A strong cast of competitors — some strengthened by sisterly bonds, others ready to scratch somebody’s eyes out — continues to pay dividends on Drag Race Season 10. Episode four’s frolicking photobomb mini-challenge, and a drag ball extravaganza on the main stage, gave way to the season’s first epic lip-sync battle.
Alas, one of the bottom two still had to sashay away, and this week it was not Monét Exchange, a.k.a. Sponge Bob the Drag Queen, but her NYC sister Dusty Ray Bottoms.
“I’m really glad that I got to go with a bang,” says Dusty Ray of her wild-eyed LSFYL to Nicki Minaj’s “Pound the Alarm.” “I thought for sure Ru was going to keep both of us. But I didn’t stand there and touch, step, and clap. I gave it everything I had and I’m very proud of that. I can’t be mad.”
On the contrary, the pointillist-painting queen seems energized by her run on Drag Race, and delighted to see that she already has made an impact on the audience with her charisma, uniqueness, nerve, and talent. “I only had four episodes, but I think that I got my dots across,” she says. “I was just in Denver with Nina Flowers and Vanjie. And I was performing and looked out into the audience and there were literally 30 or 40 people with my makeup on their face that came to see me. It was just so humbling and just so awesome to see.”
Although Dusty Ray’s signature dotted makeup has won fans on the road, in this season’s premiere episode it earned her a stern critique from Drag Race judge Michelle Visage, who was not a fan. However, Dusty feels episode one might have been a little too soon for the notoriously tough judge to start nitpicking.
“I think if it were episode three or four and she gave me that critique, I could understand,” Dusty says. “After all, she waited for the fifth episode [of Season 7] for Max’s gray hair, you know?”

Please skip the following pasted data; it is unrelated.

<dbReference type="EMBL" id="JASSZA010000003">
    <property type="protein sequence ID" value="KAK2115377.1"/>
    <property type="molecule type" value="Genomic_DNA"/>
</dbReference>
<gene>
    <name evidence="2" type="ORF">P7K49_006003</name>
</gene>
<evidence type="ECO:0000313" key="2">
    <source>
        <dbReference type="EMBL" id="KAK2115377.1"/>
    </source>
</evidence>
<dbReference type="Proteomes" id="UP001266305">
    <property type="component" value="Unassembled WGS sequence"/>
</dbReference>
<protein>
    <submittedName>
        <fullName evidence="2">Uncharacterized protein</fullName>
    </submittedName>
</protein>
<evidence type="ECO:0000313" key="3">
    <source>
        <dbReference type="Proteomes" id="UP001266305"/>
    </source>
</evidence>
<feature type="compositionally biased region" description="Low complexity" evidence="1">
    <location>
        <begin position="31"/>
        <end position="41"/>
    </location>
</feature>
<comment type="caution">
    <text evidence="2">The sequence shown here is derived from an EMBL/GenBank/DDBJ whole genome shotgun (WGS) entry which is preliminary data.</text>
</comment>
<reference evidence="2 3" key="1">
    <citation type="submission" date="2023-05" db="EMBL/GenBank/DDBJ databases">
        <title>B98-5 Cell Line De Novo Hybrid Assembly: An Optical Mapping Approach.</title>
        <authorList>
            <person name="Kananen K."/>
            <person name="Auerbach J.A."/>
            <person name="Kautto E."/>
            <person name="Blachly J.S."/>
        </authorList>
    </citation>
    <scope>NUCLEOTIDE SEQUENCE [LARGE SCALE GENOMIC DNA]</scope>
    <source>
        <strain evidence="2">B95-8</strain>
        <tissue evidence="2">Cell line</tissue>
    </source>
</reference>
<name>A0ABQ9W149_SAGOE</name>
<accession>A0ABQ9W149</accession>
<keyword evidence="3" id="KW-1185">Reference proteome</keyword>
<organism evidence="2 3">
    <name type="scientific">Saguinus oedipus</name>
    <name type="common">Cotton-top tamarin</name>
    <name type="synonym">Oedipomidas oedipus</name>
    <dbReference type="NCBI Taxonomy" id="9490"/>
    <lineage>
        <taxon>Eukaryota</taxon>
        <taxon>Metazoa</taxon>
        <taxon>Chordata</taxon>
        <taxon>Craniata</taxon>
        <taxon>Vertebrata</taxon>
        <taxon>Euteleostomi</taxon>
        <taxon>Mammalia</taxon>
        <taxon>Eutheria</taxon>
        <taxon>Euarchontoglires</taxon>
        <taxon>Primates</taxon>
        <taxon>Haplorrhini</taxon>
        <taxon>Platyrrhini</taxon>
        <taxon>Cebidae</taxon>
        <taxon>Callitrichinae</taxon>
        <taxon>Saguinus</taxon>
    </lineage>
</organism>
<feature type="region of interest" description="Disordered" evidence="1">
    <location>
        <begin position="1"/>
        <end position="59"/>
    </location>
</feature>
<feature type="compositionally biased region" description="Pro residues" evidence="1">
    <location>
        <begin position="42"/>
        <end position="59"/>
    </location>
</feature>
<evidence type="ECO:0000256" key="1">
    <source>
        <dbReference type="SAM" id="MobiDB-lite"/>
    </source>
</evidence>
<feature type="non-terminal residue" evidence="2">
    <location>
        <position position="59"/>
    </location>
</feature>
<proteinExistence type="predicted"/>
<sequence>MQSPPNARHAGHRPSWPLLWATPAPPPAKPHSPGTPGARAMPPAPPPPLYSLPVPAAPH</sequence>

Of course, Visage picking apart a contestant’s signature look has become as much a staple of this beloved enterprise as the queens sharing emotional backstories in the workroom. In one truly moving workroom session earlier this season, Dusty Ray, who grew up in the Bible Belt of Kentucky and Indiana, shared a heartbreaking history of rejection from his strictly religious family.
On a path to conversion therapy, told she’d never find love or be loved, Dusty escaped to New York City, and discovered drag and a life with her now-fiancé. Since the season began airing, Dusty and family still haven’t spoken about the show, but have “been in contact — it’s all a work in progress.”
Beyond just bringing talent to the Drag Race stage, Dusty is glad she was able to tell her story. “I hope that I was able to change some lives by that, and if I was, that is the greatest thing that I can ask for. That I could leave Drag Race touching someone’s life, that’s all I need.”
Dusty’s also happy to have made her mark in Drag Race history as the show’s phenomenal success breaches the mainstream. “I think it’s pushing the art because we are now on a platform that’s bigger than ever,” she says. Noting the show’s influence on the next generation of queens, Dusty singles out spectacular 10-year old drag kid, Desmond Is Amazing, who’s already racking up magazine profiles and TV appearances.
“We have Desmond up there now who is turning looks and turning the party. We have these young people who are now knowing that it’s okay to create this art form without a filter at a young age instead of just figuring it out like I was [at] 27. Imagine what drag is going to be after Desmond turns 27, when Desmond is 30. I can’t wait to see what that evolution is going to be and what these young kids are going to create. The things are endless that we could see. And I’m just so glad that this platform allows that and will show that.”
Transphobic discrimination pressured a trans teacher at a New York City Orthodox Jewish high school to leave her job last week.
Talia Avrahami, a social studies teacher at Magen David Yeshivah, an Orthodox Jewish day school in Brooklyn, was asked to leave soon after parents' night, according to The Times of Israel. One parent had videotaped Avrahami introducing herself at the parents' night event and posted it online. The video quickly circulated to community sites and chat groups, and the abuse came close behind.
Following a week of harassment, Avrahami agreed to leave Magen David Yeshivah on Friday, September 16. The school sent an email to parents informing them their children would have a new social studies teacher beginning Monday, September 19.
A report from a task force convened by the New York City Board of Correction following the 2019 death of a transgender woman in custody at Rikers Island has found that the city's corrections system continually fails to properly house, protect, and care for transgender, gender-nonconforming, nonbinary and intersex inmates.
The report from the Task Force on Issues Faced by TGNCNBI People, which reviewed DOC practices dating back to 2018, found a number of problems with the way city jails have handled trans inmates, starting from intake and often lasting through the duration of their time behind bars.
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